Matthew backs Mental Health Awareness Week in Kent

Contributed by editor on May 08, 2017 - 11:55 PM


Kent’s Police and Crime Commissioner Matthew Scott has reaffirmed his commitment to ensuring people suffering mental ill health get the right care from the right person.



Speaking at the start of Mental Health Awareness Week 2017, Mr Scott said: ‘Revolutionising the way people with mental illness interact with the police was a key part of my pre-election Six Point Plan. Since then I’ve published Safer in Kent: The Community Safety and Criminal Justice Plan with mental health very much a guiding principle within it.’

As he prepares to mark the one-year anniversary of taking office (12 May), the PCC said: ‘It’s been a very busy year, especially with regards to delivering on my promise on mental health.

‘Here in Kent, I’ve triggered a review which included asking police officers and staff to share their experiences of mental health and policing with me. I’ve invested in the continuation of the scheme where counsellors from the mental health charity Mind work in the force control room and I’ve discussed key issues with the Chief Constable in public.

‘I’ve set out my expectation that the Chief Constable must tackle abuse, exploitation and violence – including where domestic abuse occurs behind closed doors with often devastating long-term effects on victims’ mental well-being

‘Still, around a third of Kent Police time is spent dealing with incidents involving mental health including incidents where no crime has been committed but there is a need to safeguard someone experiencing a mental health crisis.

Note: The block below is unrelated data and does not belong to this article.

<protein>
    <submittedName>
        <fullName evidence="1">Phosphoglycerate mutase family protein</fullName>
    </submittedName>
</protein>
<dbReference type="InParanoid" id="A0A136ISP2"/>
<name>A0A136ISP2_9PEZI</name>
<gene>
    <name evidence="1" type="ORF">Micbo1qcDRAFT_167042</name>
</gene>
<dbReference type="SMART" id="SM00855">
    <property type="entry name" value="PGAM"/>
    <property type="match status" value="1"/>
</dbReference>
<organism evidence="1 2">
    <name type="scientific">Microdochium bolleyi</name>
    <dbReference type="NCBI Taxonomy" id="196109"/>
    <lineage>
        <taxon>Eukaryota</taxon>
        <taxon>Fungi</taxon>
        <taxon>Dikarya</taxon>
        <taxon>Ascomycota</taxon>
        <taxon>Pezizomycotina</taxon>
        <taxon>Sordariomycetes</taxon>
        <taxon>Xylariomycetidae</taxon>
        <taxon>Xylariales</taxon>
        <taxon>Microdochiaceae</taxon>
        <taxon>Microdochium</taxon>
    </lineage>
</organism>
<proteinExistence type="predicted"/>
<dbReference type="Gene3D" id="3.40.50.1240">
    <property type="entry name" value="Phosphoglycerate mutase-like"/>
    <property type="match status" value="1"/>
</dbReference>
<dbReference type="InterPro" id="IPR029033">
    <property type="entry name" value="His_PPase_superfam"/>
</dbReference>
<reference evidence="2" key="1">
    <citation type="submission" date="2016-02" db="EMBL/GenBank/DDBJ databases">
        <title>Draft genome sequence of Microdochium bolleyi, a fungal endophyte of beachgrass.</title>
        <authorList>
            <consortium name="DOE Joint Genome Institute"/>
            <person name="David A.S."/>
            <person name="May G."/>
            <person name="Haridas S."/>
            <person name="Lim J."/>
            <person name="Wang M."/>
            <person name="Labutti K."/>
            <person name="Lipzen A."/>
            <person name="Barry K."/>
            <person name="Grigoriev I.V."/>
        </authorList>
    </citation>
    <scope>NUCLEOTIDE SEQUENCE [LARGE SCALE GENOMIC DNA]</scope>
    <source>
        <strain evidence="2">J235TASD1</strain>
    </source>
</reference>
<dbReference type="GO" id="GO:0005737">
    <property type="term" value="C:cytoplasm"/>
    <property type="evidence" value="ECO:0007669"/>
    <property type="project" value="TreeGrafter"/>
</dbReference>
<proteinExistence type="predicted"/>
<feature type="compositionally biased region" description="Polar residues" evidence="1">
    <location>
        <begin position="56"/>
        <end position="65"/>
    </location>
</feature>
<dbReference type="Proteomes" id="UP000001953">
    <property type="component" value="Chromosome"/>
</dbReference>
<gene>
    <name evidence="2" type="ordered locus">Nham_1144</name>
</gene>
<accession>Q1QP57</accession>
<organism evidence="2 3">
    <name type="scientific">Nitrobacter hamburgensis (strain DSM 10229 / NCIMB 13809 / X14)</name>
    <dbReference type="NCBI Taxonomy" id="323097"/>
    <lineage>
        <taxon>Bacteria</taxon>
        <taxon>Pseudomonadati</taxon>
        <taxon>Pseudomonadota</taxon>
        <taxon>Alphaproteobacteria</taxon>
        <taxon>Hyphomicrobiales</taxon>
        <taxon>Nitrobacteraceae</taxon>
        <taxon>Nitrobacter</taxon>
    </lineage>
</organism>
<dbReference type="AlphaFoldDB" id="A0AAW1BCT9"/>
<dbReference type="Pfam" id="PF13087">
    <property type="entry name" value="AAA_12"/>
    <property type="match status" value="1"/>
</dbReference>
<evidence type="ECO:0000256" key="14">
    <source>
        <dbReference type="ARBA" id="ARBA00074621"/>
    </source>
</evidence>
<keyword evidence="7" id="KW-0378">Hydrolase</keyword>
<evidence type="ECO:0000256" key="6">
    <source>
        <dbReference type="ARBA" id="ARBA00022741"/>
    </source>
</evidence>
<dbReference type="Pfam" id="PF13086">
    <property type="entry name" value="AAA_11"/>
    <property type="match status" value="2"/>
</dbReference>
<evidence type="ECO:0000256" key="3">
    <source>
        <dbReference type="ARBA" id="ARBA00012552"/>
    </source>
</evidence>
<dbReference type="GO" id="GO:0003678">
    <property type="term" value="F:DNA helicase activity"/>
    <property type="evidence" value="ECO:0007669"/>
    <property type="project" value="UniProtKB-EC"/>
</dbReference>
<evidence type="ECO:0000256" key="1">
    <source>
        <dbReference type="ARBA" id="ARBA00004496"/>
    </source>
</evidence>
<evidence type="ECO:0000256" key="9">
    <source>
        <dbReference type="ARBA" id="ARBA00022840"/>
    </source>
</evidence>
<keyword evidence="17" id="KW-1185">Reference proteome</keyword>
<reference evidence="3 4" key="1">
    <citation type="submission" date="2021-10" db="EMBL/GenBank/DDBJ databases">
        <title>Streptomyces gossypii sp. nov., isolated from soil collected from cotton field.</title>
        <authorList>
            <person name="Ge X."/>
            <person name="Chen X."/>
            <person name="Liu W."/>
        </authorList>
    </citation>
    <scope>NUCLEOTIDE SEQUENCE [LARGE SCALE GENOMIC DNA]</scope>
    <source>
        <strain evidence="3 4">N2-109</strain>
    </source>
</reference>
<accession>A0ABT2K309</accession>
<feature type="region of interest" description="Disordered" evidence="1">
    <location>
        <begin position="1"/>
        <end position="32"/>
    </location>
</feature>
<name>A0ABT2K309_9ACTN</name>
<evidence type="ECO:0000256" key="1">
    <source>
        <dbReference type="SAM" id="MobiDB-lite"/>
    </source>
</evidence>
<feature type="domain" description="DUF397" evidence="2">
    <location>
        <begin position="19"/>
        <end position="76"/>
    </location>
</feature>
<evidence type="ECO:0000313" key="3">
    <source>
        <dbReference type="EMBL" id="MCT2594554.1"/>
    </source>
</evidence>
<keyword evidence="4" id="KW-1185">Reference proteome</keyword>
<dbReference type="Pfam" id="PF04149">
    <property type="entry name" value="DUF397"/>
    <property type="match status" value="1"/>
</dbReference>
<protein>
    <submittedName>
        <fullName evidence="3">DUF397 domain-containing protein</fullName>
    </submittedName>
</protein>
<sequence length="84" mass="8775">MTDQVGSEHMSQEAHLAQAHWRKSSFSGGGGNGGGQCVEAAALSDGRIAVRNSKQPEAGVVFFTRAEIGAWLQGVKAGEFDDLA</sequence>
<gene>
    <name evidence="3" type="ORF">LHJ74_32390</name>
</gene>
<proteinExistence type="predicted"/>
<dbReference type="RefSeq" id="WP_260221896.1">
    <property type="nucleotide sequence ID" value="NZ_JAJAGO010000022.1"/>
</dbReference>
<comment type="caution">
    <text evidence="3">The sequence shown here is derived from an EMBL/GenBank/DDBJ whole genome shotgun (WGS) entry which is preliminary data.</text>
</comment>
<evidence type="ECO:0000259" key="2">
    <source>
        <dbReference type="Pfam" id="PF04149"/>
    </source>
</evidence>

‘In areas like Thanet, that figure is estimated to be 50%. That trend is not sustainable, so I welcome the fact that Kent Police and the NHS have reintroduced a street triage scheme in Thanet.

‘I’ve also set up a Mental Health and Policing Fund to support schemes and projects that reflect my commitment to this issue, like the crisis cafes in Maidstone and Tonbridge. There is currently £150,000 available and I urge other charities and local organisations who feel they may have something to offer to visit my website and to contact my office if they have further questions. The deadline for applications is 30 May.’

Nationally, Mr Scott is also proud to have been named the deputy spokesman on mental health issues for the Association of Police and Crime Commissioners.

He added: ‘My portfolio role has led to me having some very important strategic conversations at a national level. For example, on Friday I was in London speaking at a roundtable event commissioned by the NHS Confederation Mental Health Network.

‘Later this month week I’m addressing the national Police Federation’s annual conference in Birmingham. I’m keen to support them because members of the emergency services are more at risk of experiencing a mental health problem than the general population, but less likely to seek support.’

He added: ‘Looking forward, I will continue to commission services that reduce pressure on policing due to mental health here in Kent, but a true revolution in the way people with mental illness interact with the police can only come about if there is a consensus from all partners, locally and nationally, to make it happen.’

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